The Danish Energy Agency has decided that Nord Stream 2 AG also may use pipelaying vessels with anchors in connection with construction of the Nord Stream 2 pipelines.
"The Danish Energy Agency has at the request of Nord Stream 2 AG made a decision to change the condition to use pipelaying vessels with self-positioning (DP pipe-laying vessels) in the construction permit for the Nord Stream 2 pipelines, which the Danish Energy Agency granted Nord Stream 2 AG on October 30, 2019. The change means that the company can use pipe-laying vessels with anchors, either independently or in combination with DP pipe-laying vessels," according to a press release by the Danish Energy Agency.
In the decision, the Danish Energy Agency emphasized, among other things, that the remaining part of the pipelines to be constructed in Denmark is outside the area where bottom trawling, anchoring and seabed intervention are discouraged due to the risk posed by dumped chemical warfare agents.
On June 5, 2020, Nord Stream 2 AG submitted a request to be able to use pipelaying vessels with anchors in connection with the construction of Nord Stream 2. Pipelaying vessels with anchors have been assessed in the environmental impact assessment for Nord Stream 2, but were not covered by the October 2019 permit.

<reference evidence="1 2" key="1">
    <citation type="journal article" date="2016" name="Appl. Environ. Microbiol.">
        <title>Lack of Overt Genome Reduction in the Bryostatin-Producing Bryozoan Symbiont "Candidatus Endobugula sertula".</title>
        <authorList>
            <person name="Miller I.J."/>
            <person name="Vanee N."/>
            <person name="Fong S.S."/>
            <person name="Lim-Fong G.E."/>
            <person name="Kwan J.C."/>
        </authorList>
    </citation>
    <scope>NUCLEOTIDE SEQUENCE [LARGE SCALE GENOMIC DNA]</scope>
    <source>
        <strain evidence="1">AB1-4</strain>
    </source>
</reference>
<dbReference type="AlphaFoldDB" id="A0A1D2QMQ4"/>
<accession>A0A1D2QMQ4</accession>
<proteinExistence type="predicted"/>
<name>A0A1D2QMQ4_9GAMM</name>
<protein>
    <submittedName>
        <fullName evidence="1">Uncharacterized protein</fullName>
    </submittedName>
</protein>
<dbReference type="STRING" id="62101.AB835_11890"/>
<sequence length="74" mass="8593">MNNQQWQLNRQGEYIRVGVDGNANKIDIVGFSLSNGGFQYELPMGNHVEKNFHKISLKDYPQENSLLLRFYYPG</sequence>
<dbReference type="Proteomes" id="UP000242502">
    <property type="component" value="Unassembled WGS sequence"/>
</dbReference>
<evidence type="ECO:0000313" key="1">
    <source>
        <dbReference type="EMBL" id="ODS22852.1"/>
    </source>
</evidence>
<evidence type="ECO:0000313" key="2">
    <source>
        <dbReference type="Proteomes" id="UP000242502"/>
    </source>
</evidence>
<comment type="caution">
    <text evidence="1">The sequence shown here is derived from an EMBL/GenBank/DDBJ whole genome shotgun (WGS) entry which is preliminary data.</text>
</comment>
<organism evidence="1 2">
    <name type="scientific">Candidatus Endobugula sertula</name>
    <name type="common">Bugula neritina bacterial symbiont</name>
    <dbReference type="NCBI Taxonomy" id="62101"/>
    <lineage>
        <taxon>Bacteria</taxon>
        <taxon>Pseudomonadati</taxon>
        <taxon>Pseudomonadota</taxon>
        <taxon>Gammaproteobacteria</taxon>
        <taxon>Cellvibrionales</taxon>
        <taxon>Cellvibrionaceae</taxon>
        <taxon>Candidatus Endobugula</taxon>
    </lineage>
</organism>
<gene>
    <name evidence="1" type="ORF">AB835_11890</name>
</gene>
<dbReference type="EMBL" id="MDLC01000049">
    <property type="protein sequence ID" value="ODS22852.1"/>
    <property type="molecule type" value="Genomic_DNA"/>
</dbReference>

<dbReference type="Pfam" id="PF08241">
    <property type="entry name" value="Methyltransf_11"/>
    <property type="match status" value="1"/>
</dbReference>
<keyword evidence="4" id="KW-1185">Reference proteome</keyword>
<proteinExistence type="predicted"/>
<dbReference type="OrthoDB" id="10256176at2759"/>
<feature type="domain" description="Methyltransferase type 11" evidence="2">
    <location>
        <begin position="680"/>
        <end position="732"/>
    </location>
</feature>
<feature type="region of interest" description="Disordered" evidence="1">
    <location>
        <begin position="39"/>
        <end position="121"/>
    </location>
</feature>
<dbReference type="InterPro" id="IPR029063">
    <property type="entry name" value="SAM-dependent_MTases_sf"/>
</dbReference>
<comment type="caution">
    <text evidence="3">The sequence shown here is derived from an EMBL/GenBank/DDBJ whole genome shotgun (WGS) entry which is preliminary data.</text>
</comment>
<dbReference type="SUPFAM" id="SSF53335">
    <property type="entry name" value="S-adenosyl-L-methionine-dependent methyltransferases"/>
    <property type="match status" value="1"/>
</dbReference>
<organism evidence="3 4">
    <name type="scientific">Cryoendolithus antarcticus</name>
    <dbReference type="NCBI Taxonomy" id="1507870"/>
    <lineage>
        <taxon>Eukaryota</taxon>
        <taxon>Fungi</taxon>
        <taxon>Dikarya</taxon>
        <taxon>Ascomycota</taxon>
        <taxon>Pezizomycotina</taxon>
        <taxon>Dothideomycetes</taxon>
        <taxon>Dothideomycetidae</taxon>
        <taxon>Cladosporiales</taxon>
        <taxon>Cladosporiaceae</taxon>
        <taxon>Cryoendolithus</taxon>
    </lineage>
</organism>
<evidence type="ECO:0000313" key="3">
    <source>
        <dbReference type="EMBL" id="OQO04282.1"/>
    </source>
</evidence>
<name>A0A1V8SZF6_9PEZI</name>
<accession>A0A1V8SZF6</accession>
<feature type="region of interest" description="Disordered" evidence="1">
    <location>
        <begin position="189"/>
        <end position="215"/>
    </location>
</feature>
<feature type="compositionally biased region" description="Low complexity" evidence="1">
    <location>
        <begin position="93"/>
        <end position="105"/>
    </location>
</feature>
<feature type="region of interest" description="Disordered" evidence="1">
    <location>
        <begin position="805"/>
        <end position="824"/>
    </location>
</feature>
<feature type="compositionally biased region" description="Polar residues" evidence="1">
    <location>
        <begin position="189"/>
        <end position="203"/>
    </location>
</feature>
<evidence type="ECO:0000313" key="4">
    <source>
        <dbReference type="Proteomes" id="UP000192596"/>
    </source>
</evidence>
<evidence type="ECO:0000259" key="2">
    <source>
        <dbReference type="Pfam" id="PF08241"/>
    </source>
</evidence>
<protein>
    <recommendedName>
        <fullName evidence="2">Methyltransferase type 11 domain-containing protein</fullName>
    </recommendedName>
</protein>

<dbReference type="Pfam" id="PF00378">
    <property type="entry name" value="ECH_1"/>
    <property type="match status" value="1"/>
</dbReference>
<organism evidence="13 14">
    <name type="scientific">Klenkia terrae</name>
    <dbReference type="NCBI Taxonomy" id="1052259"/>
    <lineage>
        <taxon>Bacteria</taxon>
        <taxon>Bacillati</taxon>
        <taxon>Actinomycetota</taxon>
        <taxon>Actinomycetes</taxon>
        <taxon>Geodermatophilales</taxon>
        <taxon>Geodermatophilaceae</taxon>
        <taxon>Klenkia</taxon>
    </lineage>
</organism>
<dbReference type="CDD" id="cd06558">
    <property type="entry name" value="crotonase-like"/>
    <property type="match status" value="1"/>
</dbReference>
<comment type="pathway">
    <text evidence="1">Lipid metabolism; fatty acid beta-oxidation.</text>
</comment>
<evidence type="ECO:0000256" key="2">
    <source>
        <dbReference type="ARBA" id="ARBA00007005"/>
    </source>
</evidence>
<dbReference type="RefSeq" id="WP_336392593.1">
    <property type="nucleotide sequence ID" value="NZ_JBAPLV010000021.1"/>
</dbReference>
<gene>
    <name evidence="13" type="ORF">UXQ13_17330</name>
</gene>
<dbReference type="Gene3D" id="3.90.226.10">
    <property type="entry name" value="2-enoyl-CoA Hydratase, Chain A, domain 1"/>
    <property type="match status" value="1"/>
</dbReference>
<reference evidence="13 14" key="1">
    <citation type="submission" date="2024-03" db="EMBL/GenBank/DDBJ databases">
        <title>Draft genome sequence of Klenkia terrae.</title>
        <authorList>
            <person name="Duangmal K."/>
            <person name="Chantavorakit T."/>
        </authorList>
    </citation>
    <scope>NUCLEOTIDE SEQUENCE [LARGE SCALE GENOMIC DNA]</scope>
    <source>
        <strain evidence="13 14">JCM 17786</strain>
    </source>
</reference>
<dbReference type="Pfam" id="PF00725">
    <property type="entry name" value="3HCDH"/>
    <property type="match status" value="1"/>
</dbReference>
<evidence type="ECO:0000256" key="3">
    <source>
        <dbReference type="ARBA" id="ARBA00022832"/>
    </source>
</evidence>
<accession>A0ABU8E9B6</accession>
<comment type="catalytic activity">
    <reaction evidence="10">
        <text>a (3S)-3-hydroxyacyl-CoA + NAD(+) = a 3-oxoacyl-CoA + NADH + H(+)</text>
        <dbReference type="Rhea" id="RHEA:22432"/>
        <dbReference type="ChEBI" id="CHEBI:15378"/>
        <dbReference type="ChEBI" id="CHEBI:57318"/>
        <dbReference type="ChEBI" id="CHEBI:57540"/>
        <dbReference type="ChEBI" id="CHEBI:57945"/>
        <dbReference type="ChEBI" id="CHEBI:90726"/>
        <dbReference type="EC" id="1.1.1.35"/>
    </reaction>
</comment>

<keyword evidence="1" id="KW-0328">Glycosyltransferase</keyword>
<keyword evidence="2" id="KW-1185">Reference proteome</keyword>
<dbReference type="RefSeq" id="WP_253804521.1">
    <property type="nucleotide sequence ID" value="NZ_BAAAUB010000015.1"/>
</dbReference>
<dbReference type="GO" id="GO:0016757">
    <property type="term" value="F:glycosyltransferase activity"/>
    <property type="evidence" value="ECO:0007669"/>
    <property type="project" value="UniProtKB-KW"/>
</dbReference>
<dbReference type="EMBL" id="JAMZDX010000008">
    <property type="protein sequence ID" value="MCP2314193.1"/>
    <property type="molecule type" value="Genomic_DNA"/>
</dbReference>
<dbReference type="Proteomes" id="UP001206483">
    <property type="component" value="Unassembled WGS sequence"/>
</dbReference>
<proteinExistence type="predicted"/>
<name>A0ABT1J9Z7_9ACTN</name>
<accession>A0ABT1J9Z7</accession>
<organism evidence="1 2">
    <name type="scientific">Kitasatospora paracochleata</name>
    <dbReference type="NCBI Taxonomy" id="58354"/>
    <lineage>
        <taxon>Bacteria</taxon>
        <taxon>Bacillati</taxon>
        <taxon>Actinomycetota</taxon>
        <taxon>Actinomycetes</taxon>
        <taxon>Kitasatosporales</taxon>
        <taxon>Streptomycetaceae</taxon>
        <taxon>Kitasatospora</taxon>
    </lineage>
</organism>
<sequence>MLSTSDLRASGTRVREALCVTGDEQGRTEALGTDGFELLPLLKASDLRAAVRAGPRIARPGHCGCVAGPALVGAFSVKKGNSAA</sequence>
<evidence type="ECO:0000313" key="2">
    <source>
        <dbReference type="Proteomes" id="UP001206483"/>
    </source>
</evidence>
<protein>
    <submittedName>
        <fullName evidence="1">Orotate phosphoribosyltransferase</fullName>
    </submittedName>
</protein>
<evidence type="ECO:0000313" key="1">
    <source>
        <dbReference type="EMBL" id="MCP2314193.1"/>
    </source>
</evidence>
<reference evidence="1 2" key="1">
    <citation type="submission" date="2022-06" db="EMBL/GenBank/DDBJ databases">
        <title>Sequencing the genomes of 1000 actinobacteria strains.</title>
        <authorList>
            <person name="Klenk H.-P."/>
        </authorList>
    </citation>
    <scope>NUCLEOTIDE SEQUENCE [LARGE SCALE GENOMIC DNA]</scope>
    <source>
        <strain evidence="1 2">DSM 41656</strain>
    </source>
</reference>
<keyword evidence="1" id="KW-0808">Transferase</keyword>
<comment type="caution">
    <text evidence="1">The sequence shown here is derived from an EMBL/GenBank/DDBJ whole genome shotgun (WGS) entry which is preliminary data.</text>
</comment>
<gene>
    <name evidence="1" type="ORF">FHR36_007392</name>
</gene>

UNIAN memo. The Nord Stream 2 project envisages the construction and operation of two gas pipeline branches with a total throughput capacity of 55 billion cubic meters of natural gas per year from the coast of Russia through the Baltic Sea to Germany. It should connect Russia's Ust-Lug and Germany's Greifswald. This new pipeline bypassing Ukraine is to be built next to the existing Nord Stream 1 pipeline. The construction of the pipeline was expected to be completed before the end of 2019. The pipeline will be 1,220 km long. The project is being implemented by Russia's Gazprom in alliance with European companies – ENGIE, OMV, Shell, Uniper, and Wintershall. Ukraine stands against the construction of Nord Stream 2 as it will most likely lose its status of a gas transit country, while its potential revenue losses are estimated at US$3 billion annually. The project is also highly criticized by the U.S., Poland, and the Baltic States.
Over the sanctions approved by the U.S. House of Representatives, the companies involved in the construction of the Nord Stream 2 gas pipeline were not able to complete it.
U.S. senators filed a new sanction-imposing bill, the PEESA [Protecting Europe's Energy Security Act] Clarification Act, in early June. Developed by representatives of the Republican and Democratic Parties, the document should make it impossible to complete the construction of Nord Stream 2 gas.